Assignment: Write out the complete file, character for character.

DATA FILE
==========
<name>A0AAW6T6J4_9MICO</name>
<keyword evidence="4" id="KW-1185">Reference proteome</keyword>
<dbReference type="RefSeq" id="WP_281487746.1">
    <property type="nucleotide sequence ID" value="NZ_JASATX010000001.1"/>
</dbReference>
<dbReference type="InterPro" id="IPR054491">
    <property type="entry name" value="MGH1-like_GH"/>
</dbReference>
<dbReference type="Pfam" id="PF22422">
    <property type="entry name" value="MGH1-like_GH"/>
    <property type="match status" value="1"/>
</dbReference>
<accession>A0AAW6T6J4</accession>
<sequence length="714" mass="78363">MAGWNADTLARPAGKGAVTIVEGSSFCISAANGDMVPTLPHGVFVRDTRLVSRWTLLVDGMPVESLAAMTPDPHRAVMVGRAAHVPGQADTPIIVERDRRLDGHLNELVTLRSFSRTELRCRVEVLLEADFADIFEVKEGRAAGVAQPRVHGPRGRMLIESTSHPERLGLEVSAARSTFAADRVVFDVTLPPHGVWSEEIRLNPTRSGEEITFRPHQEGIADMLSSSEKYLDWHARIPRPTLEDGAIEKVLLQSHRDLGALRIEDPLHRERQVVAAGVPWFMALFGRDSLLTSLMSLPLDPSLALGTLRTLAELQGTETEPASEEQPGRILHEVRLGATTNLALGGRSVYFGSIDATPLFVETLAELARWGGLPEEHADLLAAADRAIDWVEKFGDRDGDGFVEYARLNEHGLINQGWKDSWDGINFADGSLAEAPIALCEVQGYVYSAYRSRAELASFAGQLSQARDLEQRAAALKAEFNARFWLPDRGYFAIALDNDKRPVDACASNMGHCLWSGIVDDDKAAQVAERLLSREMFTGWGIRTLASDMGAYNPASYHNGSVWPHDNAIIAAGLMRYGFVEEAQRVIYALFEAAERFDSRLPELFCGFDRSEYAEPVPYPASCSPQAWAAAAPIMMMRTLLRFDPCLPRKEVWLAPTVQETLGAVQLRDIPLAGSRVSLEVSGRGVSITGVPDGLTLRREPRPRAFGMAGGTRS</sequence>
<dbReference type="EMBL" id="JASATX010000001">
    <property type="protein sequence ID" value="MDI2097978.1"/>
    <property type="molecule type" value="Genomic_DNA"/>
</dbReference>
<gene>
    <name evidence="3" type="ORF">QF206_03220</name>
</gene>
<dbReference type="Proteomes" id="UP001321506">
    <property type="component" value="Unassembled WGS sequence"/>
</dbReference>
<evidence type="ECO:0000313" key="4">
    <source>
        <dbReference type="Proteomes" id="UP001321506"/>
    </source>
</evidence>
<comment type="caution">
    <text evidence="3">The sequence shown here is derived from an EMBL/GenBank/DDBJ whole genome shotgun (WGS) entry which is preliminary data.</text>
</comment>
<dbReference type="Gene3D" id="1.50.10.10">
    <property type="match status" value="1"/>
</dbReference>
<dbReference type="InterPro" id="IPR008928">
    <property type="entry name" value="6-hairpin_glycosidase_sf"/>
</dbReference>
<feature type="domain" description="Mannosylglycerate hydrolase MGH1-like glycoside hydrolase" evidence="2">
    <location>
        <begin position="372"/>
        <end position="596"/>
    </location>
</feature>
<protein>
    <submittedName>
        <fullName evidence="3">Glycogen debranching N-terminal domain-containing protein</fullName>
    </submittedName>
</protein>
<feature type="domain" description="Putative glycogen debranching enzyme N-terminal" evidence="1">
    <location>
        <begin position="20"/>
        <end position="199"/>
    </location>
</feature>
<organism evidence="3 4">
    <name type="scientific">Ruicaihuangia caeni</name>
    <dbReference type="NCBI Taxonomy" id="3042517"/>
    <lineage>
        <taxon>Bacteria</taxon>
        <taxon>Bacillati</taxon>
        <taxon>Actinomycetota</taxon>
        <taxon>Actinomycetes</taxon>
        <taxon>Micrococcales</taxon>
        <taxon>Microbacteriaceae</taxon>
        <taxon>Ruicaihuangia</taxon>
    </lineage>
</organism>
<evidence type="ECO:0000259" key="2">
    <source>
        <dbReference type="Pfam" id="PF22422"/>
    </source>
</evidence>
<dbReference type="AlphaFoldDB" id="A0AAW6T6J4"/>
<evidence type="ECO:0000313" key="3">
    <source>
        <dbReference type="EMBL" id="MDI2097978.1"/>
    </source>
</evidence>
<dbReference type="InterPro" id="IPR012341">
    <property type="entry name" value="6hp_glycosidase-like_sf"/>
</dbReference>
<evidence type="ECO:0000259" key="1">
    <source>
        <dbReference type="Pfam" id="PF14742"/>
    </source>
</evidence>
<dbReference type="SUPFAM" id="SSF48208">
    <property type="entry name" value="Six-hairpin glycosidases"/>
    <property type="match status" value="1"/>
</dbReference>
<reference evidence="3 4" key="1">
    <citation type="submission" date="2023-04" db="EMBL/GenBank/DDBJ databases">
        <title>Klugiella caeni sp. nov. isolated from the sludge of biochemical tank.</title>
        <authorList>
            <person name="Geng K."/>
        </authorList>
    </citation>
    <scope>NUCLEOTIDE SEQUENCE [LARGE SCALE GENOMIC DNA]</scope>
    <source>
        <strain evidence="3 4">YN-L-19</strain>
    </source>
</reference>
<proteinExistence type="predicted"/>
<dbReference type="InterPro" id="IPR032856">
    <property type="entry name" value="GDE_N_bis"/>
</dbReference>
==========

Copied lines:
<name>A0AAW6T6J4_9MICO</name>
<keyword evidence="4" id="KW-1185">Reference proteome</keyword>
<dbReference type="RefSeq" id="WP_281487746.1">
    <property type="nucleotide sequence ID" value="NZ_JASATX010000001.1"/>
</dbReference>
<dbReference type="InterPro" id="IPR054491">
    <property type="entry name" value="MGH1-like_GH"/>
</dbReference>
<dbReference type="Pfam" id="PF22422">
    <property type="entry name" value="MGH1-like_GH"/>
    <property type="match status" value="1"/>
</dbReference>
<accession>A0AAW6T6J4</accession>
<sequence length="714" mass="78363">MAGWNADTLARPAGKGAVTIVEGSSFCISAANGDMVPTLPHGVFVRDTRLVSRWTLLVDGMPVESLAAMTPDPHRAVMVGRAAHVPGQADTPIIVERDRRLDGHLNELVTLRSFSRTELRCRVEVLLEADFADIFEVKEGRAAGVAQPRVHGPRGRMLIESTSHPERLGLEVSAARSTFAADRVVFDVTLPPHGVWSEEIRLNPTRSGEEITFRPHQEGIADMLSSSEKYLDWHARIPRPTLEDGAIEKVLLQSHRDLGALRIEDPLHRERQVVAAGVPWFMALFGRDSLLTSLMSLPLDPSLALGTLRTLAELQGTETEPASEEQPGRILHEVRLGATTNLALGGRSVYFGSIDATPLFVETLAELARWGGLPEEHADLLAAADRAIDWVEKFGDRDGDGFVEYARLNEHGLINQGWKDSWDGINFADGSLAEAPIALCEVQGYVYSAYRSRAELASFAGQLSQARDLEQRAAALKAEFNARFWLPDRGYFAIALDNDKRPVDACASNMGHCLWSGIVDDDKAAQVAERLLSREMFTGWGIRTLASDMGAYNPASYHNGSVWPHDNAIIAAGLMRYGFVEEAQRVIYALFEAAERFDSRLPELFCGFDRSEYAEPVPYPASCSPQAWAAAAPIMMMRTLLRFDPCLPRKEVWLAPTVQETLGAVQLRDIPLAGSRVSLEVSGRGVSITGVPDGLTLRREPRPRAFGMAGGTRS</sequence>
<dbReference type="EMBL" id="JASATX010000001">
    <property type="protein sequence ID" value="MDI2097978.1"/>
    <property type="molecule type" value="Genomic_DNA"/>
</dbReference>
<gene>
    <name evidence="3" type="ORF">QF206_03220</name>
</gene>
<dbReference type="Proteomes" id="UP001321506">
    <property type="component" value="Unassembled WGS sequence"/>
</dbReference>
<evidence type="ECO:0000313" key="4">
    <source>
        <dbReference type="Proteomes" id="UP001321506"/>
    </source>
</evidence>
<comment type="caution">
    <text evidence="3">The sequence shown here is derived from an EMBL/GenBank/DDBJ whole genome shotgun (WGS) entry which is preliminary data.</text>
</comment>
<dbReference type="Gene3D" id="1.50.10.10">
    <property type="match status" value="1"/>
</dbReference>
<dbReference type="InterPro" id="IPR008928">
    <property type="entry name" value="6-hairpin_glycosidase_sf"/>
</dbReference>
<feature type="domain" description="Mannosylglycerate hydrolase MGH1-like glycoside hydrolase" evidence="2">
    <location>
        <begin position="372"/>
        <end position="596"/>
    </location>
</feature>
<protein>
    <submittedName>
        <fullName evidence="3">Glycogen debranching N-terminal domain-containing protein</fullName>
    </submittedName>
</protein>
<feature type="domain" description="Putative glycogen debranching enzyme N-terminal" evidence="1">
    <location>
        <begin position="20"/>
        <end position="199"/>
    </location>
</feature>
<organism evidence="3 4">
    <name type="scientific">Ruicaihuangia caeni</name>
    <dbReference type="NCBI Taxonomy" id="3042517"/>
    <lineage>
        <taxon>Bacteria</taxon>
        <taxon>Bacillati</taxon>
        <taxon>Actinomycetota</taxon>
        <taxon>Actinomycetes</taxon>
        <taxon>Micrococcales</taxon>
        <taxon>Microbacteriaceae</taxon>
        <taxon>Ruicaihuangia</taxon>
    </lineage>
</organism>
<evidence type="ECO:0000259" key="2">
    <source>
        <dbReference type="Pfam" id="PF22422"/>
    </source>
</evidence>
<dbReference type="AlphaFoldDB" id="A0AAW6T6J4"/>
<evidence type="ECO:0000313" key="3">
    <source>
        <dbReference type="EMBL" id="MDI2097978.1"/>
    </source>
</evidence>
<dbReference type="InterPro" id="IPR012341">
    <property type="entry name" value="6hp_glycosidase-like_sf"/>
</dbReference>
<evidence type="ECO:0000259" key="1">
    <source>
        <dbReference type="Pfam" id="PF14742"/>
    </source>
</evidence>
<dbReference type="SUPFAM" id="SSF48208">
    <property type="entry name" value="Six-hairpin glycosidases"/>
    <property type="match status" value="1"/>
</dbReference>
<reference evidence="3 4" key="1">
    <citation type="submission" date="2023-04" db="EMBL/GenBank/DDBJ databases">
        <title>Klugiella caeni sp. nov. isolated from the sludge of biochemical tank.</title>
        <authorList>
            <person name="Geng K."/>
        </authorList>
    </citation>
    <scope>NUCLEOTIDE SEQUENCE [LARGE SCALE GENOMIC DNA]</scope>
    <source>
        <strain evidence="3 4">YN-L-19</strain>
    </source>
</reference>
<proteinExistence type="predicted"/>
<dbReference type="InterPro" id="IPR032856">
    <property type="entry name" value="GDE_N_bis"/>
</dbReference>